The Judiciary functions effectively when it can protect its integrity and promotes the rule of law without fear of favour.
This critical arm of governance does not exist in isolation. It is shaped by its interaction with the other arms of government.
The separation of powers, and the independence of the Judiciary that is required thereby, is indispensable for a functioning democratic state that can lay claim to respecting the rule of law.
In the past, the Botswana Judiciary was highly respected, independent and brave to take strong stand against a government invading on public space.
In fact, the Judiciary has been an integral component of the country’s phenomenal political growth and economic trajectory. It was a path long caved in the vision of the country’s leadership. This earned Botswana enormous accolades and the country made significant strides. Botswana became the epitome of a developing country and a premium destination for direct foreign investment. It had all the necessary ingredients; a developing country with full potential; a multi-party democracy with universal suffrage; an independent and respected judiciary and the rule of law.
Sadly, these values are slowly fading, if not completely being depleted.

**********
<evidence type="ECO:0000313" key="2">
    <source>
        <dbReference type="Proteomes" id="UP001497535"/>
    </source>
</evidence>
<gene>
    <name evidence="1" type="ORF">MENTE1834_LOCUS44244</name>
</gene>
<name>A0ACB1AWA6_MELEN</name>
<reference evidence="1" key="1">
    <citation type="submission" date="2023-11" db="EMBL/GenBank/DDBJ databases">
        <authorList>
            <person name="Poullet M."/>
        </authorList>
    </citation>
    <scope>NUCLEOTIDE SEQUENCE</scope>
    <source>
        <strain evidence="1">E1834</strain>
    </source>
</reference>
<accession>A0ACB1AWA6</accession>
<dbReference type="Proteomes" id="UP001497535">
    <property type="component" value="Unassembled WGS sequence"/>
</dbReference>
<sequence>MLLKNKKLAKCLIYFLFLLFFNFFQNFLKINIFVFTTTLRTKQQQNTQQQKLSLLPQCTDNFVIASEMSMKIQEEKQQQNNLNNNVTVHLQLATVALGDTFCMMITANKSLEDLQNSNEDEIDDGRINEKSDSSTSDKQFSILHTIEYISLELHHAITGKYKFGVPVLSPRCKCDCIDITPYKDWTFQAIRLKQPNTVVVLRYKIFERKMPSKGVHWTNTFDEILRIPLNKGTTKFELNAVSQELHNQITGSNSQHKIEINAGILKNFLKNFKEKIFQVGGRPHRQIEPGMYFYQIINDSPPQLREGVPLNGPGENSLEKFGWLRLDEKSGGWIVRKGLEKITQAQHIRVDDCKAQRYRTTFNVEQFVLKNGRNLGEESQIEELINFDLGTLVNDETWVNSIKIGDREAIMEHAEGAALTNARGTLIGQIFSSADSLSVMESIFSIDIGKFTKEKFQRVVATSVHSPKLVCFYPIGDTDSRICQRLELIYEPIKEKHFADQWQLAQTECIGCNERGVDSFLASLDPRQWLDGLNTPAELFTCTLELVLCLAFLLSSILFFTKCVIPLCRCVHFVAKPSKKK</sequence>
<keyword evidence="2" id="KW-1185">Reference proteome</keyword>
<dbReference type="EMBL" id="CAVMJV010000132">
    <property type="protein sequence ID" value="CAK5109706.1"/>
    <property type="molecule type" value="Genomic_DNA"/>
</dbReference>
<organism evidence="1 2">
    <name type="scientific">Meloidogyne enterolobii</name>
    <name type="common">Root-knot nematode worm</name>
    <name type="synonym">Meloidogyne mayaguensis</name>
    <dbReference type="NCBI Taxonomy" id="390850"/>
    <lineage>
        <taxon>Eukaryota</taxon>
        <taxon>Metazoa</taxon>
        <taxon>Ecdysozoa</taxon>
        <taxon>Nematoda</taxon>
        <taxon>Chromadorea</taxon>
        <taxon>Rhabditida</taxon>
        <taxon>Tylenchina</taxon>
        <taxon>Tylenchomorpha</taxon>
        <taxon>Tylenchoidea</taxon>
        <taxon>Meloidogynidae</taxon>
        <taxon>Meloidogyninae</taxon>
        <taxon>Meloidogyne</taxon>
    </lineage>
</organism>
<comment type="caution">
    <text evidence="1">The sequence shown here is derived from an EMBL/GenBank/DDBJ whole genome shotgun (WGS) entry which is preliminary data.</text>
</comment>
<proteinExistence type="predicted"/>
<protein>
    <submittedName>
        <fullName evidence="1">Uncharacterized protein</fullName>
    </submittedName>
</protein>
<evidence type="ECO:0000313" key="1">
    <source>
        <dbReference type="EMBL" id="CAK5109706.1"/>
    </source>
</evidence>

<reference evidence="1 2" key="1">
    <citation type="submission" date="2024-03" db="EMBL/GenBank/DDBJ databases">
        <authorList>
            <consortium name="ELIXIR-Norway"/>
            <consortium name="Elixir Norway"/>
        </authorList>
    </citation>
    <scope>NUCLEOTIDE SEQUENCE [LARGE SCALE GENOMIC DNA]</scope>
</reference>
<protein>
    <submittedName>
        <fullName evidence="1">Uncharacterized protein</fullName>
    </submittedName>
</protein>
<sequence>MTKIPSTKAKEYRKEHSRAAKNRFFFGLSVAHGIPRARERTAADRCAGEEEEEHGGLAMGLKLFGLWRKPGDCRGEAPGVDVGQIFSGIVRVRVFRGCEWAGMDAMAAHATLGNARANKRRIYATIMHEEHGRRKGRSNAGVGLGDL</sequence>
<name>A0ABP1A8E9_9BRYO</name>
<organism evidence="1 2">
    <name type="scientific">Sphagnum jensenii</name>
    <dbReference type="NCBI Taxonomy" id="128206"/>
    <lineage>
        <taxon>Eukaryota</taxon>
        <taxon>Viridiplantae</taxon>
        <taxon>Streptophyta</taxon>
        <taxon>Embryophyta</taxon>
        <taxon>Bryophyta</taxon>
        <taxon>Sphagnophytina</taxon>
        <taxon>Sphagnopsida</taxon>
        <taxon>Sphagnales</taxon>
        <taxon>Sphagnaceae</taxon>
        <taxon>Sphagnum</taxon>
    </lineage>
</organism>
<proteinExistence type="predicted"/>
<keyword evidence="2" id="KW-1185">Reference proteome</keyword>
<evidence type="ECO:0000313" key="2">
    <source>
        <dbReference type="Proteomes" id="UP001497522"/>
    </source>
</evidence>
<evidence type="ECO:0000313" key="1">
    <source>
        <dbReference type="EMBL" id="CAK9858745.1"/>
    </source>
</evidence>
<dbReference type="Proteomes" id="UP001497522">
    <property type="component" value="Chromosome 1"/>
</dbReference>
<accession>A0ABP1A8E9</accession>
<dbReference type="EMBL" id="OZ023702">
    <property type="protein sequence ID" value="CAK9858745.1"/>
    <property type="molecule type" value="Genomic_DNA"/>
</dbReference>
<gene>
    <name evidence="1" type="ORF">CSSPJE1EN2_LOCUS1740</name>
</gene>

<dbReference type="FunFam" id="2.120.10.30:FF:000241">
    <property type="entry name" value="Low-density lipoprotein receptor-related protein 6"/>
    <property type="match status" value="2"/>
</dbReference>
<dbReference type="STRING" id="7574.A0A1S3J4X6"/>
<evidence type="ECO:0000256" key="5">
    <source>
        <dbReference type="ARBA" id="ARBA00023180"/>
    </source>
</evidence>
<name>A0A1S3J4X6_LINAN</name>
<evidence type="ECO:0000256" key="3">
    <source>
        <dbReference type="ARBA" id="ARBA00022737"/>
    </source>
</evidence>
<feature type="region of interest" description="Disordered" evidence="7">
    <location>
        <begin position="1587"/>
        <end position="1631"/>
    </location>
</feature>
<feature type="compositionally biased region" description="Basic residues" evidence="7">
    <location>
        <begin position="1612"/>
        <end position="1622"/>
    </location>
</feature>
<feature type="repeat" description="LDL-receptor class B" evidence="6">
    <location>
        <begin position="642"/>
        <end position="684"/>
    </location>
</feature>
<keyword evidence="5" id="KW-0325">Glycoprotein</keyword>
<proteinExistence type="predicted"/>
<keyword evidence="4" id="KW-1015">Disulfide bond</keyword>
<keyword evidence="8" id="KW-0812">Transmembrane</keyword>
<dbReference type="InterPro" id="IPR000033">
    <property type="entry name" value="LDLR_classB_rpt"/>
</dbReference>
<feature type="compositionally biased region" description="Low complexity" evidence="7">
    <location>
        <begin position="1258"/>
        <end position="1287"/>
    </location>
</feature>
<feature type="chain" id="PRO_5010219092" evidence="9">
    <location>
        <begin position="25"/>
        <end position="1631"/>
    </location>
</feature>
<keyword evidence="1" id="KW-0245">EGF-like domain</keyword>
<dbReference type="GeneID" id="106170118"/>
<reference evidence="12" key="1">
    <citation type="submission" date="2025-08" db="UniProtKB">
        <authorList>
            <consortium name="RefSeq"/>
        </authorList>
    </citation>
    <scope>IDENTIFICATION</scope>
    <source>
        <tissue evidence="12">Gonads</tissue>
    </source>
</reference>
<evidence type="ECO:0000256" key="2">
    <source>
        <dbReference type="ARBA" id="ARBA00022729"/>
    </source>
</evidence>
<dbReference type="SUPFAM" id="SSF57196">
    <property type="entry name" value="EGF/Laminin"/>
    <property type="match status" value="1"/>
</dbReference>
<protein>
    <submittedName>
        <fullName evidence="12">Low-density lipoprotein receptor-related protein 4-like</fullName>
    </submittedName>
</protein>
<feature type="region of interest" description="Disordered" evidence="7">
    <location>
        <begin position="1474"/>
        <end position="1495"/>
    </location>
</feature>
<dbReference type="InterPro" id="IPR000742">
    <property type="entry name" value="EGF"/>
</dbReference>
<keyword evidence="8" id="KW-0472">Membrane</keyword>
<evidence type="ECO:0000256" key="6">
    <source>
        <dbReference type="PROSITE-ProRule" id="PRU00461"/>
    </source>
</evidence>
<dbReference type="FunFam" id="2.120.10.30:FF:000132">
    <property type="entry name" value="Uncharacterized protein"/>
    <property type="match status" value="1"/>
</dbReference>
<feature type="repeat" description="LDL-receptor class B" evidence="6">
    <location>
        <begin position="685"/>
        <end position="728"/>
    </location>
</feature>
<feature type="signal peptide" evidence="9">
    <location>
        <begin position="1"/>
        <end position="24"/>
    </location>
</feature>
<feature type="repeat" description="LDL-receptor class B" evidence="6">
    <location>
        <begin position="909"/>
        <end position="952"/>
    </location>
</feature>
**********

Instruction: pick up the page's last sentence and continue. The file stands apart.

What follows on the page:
There are strong indications that the independence of the Judiciary has been severely compromised over the past three years.
The events within the judiciary in the last four weeks or so is an eyesore to the hitherto leadership of this nation and its people. It will be foolhardy to say that the signs were not there.
In the early 2000s when the Executive was displeased with the private media and banned advertising, it was the courts that reminded the government of the vital role of the media in the lifeblood of democracy.
But then the Executive started toying with Judges between executive and judicial functions. Some Judges negotiated for themselves benefits, which were otherwise not due to others. Thus there was differential treatment of Judges depending on whom the Judge was and how well they have negotiated a better deal with the Executive. Some litigated over this and others left the bench despondent.
In the mid-2000s the Executive started cherry picking who could ascend to the bench against constitutional provisions and imperatives. On justification, the President says he makes appointments on socio political considerations. There is a matter pending on this point before the courts and in respect of the constitution of the panel to hear this matter the Chief Justice as the chairman of the Judicial Service Commission (a party in the litigation), Maruping Dibotelo says he is the one who constituted the panel.
We now see a situation where the Executive has unleashed its full wrath on the Judiciary by suspending Judges for voicing a concern with the manner in which the CJ is running the Administration of Justice. Some amnesty has been extended to Judges who were part of those calling for the CJ’s impeachment in the course of which they ‘apologised unapologetically’ and pledged their allegiance to President Ian Khama and Dibotelo.
“The Judiciary must be strengthened and released from political interference.”
– Aung San Suu Kyi